sn For the concept underlying the words translated here “completely destroy” see the study note on Jer 25:9.

8 tn Heb “Do according to all I have commanded you.”

9 tn Heb “Come against her from the end.” There is a great deal of debate about the meaning of “from the end” (מִקֵּץ, miqqets). Some follow the suggestion of F. Giesebrecht in BDB 892 s.v. קָצֶה 3 and emend the text to מִקָּצֶה (miqqatseh) on the basis of the presumed parallel in Jer 51:31 which is interpreted as “on all sides,” i.e., “from every quarter/side.” However, the phrase does not mean that in Jer 51:31 but is used as it is elsewhere of “from one end to another,” i.e., in its entirety (so Gen 19:4). The only real parallel here is the use of the noun קֵץ (qets) with a suffix in Isa 37:24 referring to the remotest part, hence something like from the end (of the earth), i.e., from a far away place. The referent “her” has been clarified here to refer to Babylonia in case someone might not see the connection between v. 25d and v. 26.

10 tn Heb “Pile her up like heaps.” Many commentators understand the comparison to be to heaps of grain (compare usage of עֲרֵמָה (’aremah) in Hag 2:16; Neh 13:15; Ruth 3:7). However, BDB 790 s.v. עֲרֵמָה is more likely correct that this refers to heaps of ruins (compare the usage in Neh 4:2 [3:34 HT]).

11 sn Compare Jer 50:21 and see the study note on 25:9.

12 tn Heb “Do not let there be to her a remnant.” According to BDB 984 s.v. שְׁאֵרִית this refers to the last remnant of people, i.e., there won’t be any survivors. Compare the usage in Jer 11:23.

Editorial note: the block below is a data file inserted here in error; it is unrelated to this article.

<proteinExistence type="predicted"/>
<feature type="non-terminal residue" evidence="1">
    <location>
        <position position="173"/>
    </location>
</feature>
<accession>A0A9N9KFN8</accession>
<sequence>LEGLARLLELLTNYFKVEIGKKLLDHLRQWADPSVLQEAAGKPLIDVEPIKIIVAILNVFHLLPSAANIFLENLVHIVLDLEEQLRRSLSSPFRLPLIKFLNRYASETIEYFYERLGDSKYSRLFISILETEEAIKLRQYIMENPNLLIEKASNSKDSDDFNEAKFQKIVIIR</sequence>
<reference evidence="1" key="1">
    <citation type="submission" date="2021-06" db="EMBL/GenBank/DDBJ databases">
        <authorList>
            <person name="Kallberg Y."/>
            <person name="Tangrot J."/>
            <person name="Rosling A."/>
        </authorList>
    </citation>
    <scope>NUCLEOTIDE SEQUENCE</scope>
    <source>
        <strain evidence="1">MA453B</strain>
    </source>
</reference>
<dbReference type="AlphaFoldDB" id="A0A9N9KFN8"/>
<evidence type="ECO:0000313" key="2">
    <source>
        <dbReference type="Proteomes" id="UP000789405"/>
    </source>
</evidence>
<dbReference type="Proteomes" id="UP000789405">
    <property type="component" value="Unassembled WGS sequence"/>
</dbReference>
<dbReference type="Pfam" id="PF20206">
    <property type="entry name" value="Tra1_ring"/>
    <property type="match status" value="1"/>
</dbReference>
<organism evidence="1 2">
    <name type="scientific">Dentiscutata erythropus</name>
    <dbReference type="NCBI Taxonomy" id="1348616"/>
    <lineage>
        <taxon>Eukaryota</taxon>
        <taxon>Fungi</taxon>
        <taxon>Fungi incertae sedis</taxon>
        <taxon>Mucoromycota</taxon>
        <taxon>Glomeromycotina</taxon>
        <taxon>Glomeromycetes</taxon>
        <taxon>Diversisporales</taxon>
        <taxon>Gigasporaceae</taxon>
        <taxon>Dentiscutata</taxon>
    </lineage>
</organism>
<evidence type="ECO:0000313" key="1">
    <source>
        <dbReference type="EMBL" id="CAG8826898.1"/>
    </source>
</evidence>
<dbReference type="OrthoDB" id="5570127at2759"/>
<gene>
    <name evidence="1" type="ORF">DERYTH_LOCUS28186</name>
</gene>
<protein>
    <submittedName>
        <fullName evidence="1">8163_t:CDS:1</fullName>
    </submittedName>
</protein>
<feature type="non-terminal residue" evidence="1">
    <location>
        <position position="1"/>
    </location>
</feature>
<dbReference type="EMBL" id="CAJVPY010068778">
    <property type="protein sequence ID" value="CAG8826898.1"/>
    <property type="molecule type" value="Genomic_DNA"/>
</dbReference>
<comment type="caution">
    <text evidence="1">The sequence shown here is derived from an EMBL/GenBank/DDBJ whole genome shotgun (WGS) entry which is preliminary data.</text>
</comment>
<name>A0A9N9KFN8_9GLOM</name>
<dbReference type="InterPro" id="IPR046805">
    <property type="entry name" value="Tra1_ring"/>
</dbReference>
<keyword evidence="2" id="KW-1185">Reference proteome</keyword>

13 tn Heb “Kill all her young bulls.” Commentators are almost universally agreed that the reference to “young bulls” is figurative here for the princes and warriors (cf. BDB 831 s.v. פַּר 2.f, which compares Isa 34:7 and Ezek 39:18). This is virtually certain because of the reference to the time coming for them to be punished; this would scarcely fit literal bulls. For the verb rendered “kill” here see the translator’s note on v. 21.

14 tn Heb “Let them go down to the slaughter.”

15 tn Or “How terrible it will be for them”; Heb “Woe to them.” See the study note on 22:13 and compare the usage in 23:1; 48:1.

16 tn The words “of reckoning” are not in the text but are implicit from the context. They are supplied in the translation for clarity.

17 tn For this word see BDB 914 s.v. III רַב and compare usage in Prov 26:10 and Job 16:12 and compare the usage of the verb in Gen 49:23. Based on this evidence, it is not necessary to emend the form to רֹבִים (rovim) as many commentators contend.

18 tn Heb “for she has acted insolently against the Lord.” Once again there is the problem of the Lord speaking about himself in the third person (or the prophet dropping his identification with the Lord). As in several other places the present translation, along with several other modern English versions (TEV, CEV, NIrV), has substituted the first person to maintain consistency with the context.

19 sn The Holy One of Israel is a common title for the Lord in the book of Isaiah. It is applied to the Lord only here and in 51:5 in the book of Jeremiah. It is a figure where an attribute of a person is put as a title of a person (compare “your majesty” for a king). It pictures the Lord as the sovereign king who rules over his covenant people and exercises moral authority over them.